Great Expectations

At some point my husband and I began likening our children to little animals. They play in the mud and they jump on the furniture and they fight over food. In the past week one has peed on the floor, one has (innocently) taken a bite of her daddy’s finger, and one has broken the slat on a brand new bed. They are hardly house-trained and certainly not civilized.

We started calling them so. Little animals. It became a term we used often to cope with the exhaustive forces of parenting three children.

Then it occurred to me that perhaps they (the older ones, not the sweet baby) were acting more beastly the more we pointed out this aspect of their personalities. Or maybe we were noticing it more? No matter, I decided we should accept our children’s behavior for what it is. They are not miniature adults, they are wild and free and uninhibited. Perhaps I’m putting a damper on their childhood by admonishing them for having a scuffle in the museum or forbidding ice cream when they aren’t listening. Clearly I myself am imperfect seeing that I offer food bribes.

When I find myself repeatedly disappointed by their animal behavior, I wonder if I’m the one with the problem, not them. Are my expectations too high? What happened to my patience? Was I too harsh? Am I a terrible mother?

But James reminded me that it might be good to have high expectations for our children. We give them something to work for. We show faith in their ability to change. We force them into cleanliness in hopes that it becomes a habit. We teach them manners and norms and how society expects them to act.

(The rebel on my shoulder responds: who cares how society wants us to act?)

What do you think? Do we let kids be kids, or do we demand they clean their room before dinner and stay seated while they eat? How do we strike the right balance? Tell me in the comments or email me lucymiller7 [at] gmail [dot] com with your thoughts on parenting. I love hearing from you!

To read more of my thoughts on motherhood, mindfulness and the creative life, please follow my blog or subscribe via feedburner.

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11 thoughts on “Great Expectations

  1. If you don’t discipline them the whole world will think they are English children. Actually your job is to prepare them for the world. They need to practice their manners and clean habits at home. Children who are let to run wild become obnoxious narcissistic adults! My two cents. I am over compensating with my grandchildren in braising now.

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  2. I think about this a lot and really go back and forth with my parenting styles- lax and accepting to strict and firm… I do that because sometimes it just feels right to let her completely enjoy being confident and happy and carefree. But other times I remember her future will be full of challenges and I want to prepare her for those which can means rules and expectations.
    My own mother let me be free as a bird when I was little and slowly introduced responsibility through chores. Growing up I remember feeling hurt by her high expectations and felt like I wouldn’t ever measure up. Since then we’ve worked through that hurt together and I can see how fortunate I was/am to have a mom with such high expectations.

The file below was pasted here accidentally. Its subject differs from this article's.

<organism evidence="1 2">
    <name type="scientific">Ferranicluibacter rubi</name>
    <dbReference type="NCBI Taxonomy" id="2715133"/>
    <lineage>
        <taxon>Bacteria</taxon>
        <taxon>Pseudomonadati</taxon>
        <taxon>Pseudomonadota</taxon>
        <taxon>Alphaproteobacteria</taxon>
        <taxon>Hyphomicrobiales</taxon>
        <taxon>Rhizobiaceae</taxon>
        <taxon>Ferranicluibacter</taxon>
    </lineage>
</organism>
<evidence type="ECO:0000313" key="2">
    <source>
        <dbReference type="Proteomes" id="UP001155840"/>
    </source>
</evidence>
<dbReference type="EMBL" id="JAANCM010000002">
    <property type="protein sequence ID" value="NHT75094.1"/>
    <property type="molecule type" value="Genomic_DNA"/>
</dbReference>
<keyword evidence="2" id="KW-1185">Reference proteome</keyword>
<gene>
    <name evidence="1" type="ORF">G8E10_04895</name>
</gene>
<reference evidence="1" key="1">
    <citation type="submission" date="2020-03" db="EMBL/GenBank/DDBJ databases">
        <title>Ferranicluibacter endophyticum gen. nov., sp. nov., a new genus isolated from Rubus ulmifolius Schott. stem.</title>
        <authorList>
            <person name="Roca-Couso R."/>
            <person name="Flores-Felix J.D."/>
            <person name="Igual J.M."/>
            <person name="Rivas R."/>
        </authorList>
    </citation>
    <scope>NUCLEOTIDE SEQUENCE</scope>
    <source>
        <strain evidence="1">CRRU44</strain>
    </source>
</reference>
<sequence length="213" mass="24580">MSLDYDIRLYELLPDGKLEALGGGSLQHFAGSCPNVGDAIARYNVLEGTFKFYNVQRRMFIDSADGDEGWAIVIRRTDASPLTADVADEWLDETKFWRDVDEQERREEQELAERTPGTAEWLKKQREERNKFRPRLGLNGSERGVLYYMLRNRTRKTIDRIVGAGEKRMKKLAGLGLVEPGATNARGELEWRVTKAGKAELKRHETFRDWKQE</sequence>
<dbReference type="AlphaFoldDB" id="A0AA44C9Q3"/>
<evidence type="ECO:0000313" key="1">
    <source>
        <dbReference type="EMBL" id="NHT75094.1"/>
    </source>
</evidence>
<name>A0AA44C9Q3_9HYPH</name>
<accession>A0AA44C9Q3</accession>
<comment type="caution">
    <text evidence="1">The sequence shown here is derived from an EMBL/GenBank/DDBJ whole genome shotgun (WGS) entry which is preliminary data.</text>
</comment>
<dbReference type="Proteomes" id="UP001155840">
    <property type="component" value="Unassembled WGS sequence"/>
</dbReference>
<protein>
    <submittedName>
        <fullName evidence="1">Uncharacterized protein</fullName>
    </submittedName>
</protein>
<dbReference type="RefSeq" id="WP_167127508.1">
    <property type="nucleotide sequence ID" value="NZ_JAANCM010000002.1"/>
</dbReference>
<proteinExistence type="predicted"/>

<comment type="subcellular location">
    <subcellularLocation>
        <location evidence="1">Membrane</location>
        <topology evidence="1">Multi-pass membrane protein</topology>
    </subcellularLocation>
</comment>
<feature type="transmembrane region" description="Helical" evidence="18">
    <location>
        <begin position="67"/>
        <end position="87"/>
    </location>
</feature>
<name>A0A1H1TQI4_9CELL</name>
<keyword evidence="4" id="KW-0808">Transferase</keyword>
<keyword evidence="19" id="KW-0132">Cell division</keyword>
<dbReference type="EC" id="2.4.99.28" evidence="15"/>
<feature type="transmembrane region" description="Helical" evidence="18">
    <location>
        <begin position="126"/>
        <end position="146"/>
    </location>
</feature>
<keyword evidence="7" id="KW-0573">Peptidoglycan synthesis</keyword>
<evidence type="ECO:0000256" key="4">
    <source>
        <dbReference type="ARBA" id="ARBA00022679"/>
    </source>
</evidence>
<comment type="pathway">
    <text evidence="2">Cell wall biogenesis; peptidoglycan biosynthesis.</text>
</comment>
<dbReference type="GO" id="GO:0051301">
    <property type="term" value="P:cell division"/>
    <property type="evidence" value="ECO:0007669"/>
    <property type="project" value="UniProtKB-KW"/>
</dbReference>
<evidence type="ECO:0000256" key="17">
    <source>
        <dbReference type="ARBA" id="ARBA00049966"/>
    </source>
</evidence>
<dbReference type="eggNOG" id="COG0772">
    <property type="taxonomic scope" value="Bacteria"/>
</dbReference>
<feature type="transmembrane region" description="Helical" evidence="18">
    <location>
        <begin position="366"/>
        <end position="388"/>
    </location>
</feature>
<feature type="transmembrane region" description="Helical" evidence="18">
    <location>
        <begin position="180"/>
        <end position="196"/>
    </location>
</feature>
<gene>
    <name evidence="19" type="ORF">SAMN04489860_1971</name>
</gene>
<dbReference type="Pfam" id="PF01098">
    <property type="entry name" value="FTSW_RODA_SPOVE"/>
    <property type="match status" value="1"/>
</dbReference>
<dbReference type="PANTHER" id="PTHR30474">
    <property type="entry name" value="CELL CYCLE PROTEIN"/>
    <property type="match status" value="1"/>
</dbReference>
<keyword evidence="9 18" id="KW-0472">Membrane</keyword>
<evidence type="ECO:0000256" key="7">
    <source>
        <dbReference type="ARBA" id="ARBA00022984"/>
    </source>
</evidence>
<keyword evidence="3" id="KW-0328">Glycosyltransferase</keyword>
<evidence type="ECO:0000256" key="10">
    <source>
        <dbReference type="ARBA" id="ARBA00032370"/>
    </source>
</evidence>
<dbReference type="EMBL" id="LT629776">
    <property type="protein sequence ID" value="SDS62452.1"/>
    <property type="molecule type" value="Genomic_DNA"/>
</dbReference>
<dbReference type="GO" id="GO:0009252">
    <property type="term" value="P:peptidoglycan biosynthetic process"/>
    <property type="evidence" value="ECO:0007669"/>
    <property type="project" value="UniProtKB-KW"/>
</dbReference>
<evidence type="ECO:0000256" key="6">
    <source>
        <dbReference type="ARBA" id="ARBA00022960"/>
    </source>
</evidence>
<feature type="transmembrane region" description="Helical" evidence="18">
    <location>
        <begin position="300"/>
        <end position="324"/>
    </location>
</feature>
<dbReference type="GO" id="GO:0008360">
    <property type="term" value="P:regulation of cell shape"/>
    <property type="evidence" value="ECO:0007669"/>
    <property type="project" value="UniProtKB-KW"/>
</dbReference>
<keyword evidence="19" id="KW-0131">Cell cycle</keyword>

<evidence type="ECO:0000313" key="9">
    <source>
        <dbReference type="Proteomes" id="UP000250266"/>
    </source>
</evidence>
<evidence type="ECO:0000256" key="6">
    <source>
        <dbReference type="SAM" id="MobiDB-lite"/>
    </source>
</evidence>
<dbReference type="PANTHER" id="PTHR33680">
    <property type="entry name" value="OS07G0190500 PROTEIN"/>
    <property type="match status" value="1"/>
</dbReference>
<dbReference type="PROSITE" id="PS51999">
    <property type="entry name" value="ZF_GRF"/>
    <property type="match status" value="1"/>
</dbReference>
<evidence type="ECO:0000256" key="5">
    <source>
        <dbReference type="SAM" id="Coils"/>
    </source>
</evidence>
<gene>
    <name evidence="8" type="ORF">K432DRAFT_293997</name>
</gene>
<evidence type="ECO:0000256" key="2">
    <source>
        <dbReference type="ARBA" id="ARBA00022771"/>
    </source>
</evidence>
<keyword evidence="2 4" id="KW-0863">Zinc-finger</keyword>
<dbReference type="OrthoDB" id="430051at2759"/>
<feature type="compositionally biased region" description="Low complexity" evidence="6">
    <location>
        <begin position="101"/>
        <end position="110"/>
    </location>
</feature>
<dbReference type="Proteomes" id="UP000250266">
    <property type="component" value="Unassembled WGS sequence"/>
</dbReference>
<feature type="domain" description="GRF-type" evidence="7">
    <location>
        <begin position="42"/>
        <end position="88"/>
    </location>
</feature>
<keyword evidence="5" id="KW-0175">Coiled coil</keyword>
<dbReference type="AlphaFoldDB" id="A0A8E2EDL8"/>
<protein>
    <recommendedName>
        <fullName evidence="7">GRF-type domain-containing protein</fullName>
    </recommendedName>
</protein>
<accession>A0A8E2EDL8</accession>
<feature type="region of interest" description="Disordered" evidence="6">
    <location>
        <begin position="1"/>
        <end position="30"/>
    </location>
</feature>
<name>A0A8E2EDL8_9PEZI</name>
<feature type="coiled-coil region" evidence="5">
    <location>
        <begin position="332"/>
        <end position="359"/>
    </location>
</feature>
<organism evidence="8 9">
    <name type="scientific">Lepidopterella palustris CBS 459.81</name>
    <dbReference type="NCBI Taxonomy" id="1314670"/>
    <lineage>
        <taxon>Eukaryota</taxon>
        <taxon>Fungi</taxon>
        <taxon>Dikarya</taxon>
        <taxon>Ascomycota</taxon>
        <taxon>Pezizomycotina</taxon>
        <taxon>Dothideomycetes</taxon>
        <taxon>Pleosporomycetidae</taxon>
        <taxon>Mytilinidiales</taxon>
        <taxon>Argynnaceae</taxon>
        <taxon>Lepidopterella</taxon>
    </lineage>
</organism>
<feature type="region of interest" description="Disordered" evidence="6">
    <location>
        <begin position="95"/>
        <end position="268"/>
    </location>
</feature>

The best parent is our creator and I think of the expectations He/She/It has for us to put us on this earth with limitless potential. BUT ALSO, with those expectations comes an unconditional love so no matter how often we fail we’re loved just as much and, frankly I believe, expected to become just as great.
    Love you Luce!!!

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    1. Oh, I love how you listen to your heart, Minta. I also love the mindfulness you bring to your relationship with your mom. You are a true inspiration. Thanks for sharing these bits of your experience with me. I enjoyed reading it. Love you always!

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  3. Hey, dont let your expectations drop. I sucks when no one expects you to reach anywhere in life or become a good person.

    Just dont overdo forcing your expectations on them.

    Dont underestimate the disciplining part. It matters a hell lot.

    Strike a balance between leniency & strictness 🙂

    Good luck!! 🙂

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  4. children thrive with consistency. You don’t want to be overbearing but they must always have manners, treat others they way they would want to be treated. example….one of my clients said she can’t stand it when a family takes children to dinner at a restaurant and the children are behaving unruly. When she was a child going out to eat was a privilege so they always tried to be on their best behavior. It shows respect for others around you too. Children may not show they appreciate correction at the time but later in life they may just say “thanks mom and dad”

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    1. Agreed!!! Well said. I actually wish we ate out less because it’s less of a treat for my kids. Gigi does love going to “a place” while Emile would prefer to stay at home. Jury is still out on the babe 😉

      We talk about respect a lot. Luckily they really don’t like being rude so it’s a bit of a magic word for them.

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